What’s on in France - October 2019
Our pick of what to do, where to go and what to see in France. This month: mushroom season is back, so are chestnuts, shrimps or apple festivals. And a lot more of course...
Les Toqués du Cèpe, Mende, October 4 - 6
Les Toqués du Cèpe is not merely a clever play on words – toqué means ‘crazy’ and it can also refer to a chef who wears a toque (chef’s hat) – but it is also a big event to celebrate mushrooms and food in Mende, Lozère.
On the first weekend of October this unique festival brings together all of those who love mushrooms, be they chefs or curious and hungry visitors.
The picking and tasting of nature’s autumnal bounty, as well as a competition for the best mushroom pie, are just a few of the things on offer.
There is also a mushroom market, exhibitions on the theme of mushrooms, cookery workshops, various demonstrations such as basketry and distillation, plus themed menus in the local restaurants and concerts.
While putting mushrooms in the spotlight, the town also celebrates nature and bees, with several tours and conferences related to this secondary theme.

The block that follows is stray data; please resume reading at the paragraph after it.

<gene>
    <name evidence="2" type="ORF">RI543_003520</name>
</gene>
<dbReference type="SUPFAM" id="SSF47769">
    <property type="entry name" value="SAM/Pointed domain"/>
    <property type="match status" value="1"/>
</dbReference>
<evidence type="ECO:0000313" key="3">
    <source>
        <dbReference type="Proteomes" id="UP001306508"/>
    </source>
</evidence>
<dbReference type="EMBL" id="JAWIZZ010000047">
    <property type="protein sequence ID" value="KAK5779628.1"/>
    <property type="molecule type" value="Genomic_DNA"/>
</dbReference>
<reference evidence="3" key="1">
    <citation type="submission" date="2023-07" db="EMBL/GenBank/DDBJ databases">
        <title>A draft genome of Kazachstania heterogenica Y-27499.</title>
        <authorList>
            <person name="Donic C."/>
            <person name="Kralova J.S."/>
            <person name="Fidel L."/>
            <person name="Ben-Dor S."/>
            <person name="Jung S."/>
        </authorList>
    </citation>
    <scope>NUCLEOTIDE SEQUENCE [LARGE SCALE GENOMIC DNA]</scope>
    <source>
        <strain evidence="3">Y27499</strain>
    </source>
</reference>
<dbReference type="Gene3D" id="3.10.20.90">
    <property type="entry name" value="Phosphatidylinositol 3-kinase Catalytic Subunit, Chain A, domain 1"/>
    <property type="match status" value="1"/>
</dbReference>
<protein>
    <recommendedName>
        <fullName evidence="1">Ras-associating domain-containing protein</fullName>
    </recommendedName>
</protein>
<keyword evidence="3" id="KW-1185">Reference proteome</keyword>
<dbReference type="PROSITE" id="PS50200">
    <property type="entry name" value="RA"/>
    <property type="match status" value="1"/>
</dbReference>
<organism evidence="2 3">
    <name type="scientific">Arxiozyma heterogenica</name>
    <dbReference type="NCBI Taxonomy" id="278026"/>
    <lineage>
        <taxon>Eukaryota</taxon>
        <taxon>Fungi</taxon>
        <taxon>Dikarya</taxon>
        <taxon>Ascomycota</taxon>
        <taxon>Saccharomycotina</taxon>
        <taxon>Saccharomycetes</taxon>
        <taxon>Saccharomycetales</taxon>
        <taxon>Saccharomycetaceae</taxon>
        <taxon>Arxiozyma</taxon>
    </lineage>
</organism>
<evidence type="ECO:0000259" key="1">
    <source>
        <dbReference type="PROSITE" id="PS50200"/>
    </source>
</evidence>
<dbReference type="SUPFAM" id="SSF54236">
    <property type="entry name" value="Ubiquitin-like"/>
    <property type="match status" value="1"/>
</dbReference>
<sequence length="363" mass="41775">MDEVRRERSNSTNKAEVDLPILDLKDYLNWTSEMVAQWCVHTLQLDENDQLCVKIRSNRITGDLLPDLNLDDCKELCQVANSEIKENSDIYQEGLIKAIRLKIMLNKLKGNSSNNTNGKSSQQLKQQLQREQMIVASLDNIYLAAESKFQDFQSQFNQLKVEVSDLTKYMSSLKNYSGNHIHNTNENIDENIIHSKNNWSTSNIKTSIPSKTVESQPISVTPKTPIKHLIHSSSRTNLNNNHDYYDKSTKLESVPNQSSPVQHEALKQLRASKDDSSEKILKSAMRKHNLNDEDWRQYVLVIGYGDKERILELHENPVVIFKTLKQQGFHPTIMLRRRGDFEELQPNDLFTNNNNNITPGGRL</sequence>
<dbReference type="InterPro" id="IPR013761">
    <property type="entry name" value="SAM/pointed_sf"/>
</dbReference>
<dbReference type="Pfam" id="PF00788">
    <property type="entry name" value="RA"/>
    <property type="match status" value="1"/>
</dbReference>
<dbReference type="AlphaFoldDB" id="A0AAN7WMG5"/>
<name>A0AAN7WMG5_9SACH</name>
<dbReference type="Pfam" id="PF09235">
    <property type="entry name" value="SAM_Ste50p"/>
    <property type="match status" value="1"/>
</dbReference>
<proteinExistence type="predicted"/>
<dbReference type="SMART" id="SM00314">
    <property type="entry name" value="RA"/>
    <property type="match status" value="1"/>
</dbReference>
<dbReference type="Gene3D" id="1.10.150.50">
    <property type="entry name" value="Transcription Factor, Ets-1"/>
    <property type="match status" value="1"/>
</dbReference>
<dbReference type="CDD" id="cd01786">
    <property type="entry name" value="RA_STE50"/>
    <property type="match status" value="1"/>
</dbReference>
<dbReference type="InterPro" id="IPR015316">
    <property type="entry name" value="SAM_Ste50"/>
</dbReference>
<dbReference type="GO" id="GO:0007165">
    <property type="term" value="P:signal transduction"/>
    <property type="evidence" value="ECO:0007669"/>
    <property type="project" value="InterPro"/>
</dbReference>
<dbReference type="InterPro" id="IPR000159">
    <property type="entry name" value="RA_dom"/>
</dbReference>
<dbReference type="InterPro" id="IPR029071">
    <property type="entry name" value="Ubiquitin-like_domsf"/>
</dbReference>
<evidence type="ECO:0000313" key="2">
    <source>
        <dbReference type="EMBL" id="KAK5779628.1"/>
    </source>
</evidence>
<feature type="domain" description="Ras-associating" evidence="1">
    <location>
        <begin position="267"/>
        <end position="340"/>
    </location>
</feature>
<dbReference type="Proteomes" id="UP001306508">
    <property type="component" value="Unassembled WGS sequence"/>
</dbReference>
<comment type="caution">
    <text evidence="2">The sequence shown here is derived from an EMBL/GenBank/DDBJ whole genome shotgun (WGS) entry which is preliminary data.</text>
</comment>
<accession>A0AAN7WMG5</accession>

The event is free but some activities may require a fee.
La Grande Réderie d’Amiens, Somme, October 6
This big-scale flea market is a must-see if you like to hunt for a bargain, as around 2,000 stall-holders come from far and wide to offer their antiques.
Each year the market attracts a whopping 80,000 visitors and if you would like to set up your own stall it is important to reserve a place.
The réderie is comprised of 15km worth of stalls and takes place in central Amiens – enjoy local breweries and restaurants once you have finished snaffling up vintage bargains.
Jazz Entre les Deux Tours, La Rochelle, October 2 - 5
This major jazz event consists of a gathering of regional, national and international musicians, with around a hundred of them playing in a dozen concert venues over four days.
The festival features traditional concerts but also ‘dinner ‘concerts as well as educational activities, an eclectic range of conferences and photography exhibitions.
Festival de Lanvellec et du Trégor, Côtes-d’Armor, October 4 - 20
This Breton music festival was started in 1986 to showcase the miraculously preserved baroque organ of Lanvellec, which was made in 1653 by Robert Dallam.
It is the only 17th century English pipe organ that exists in its original state.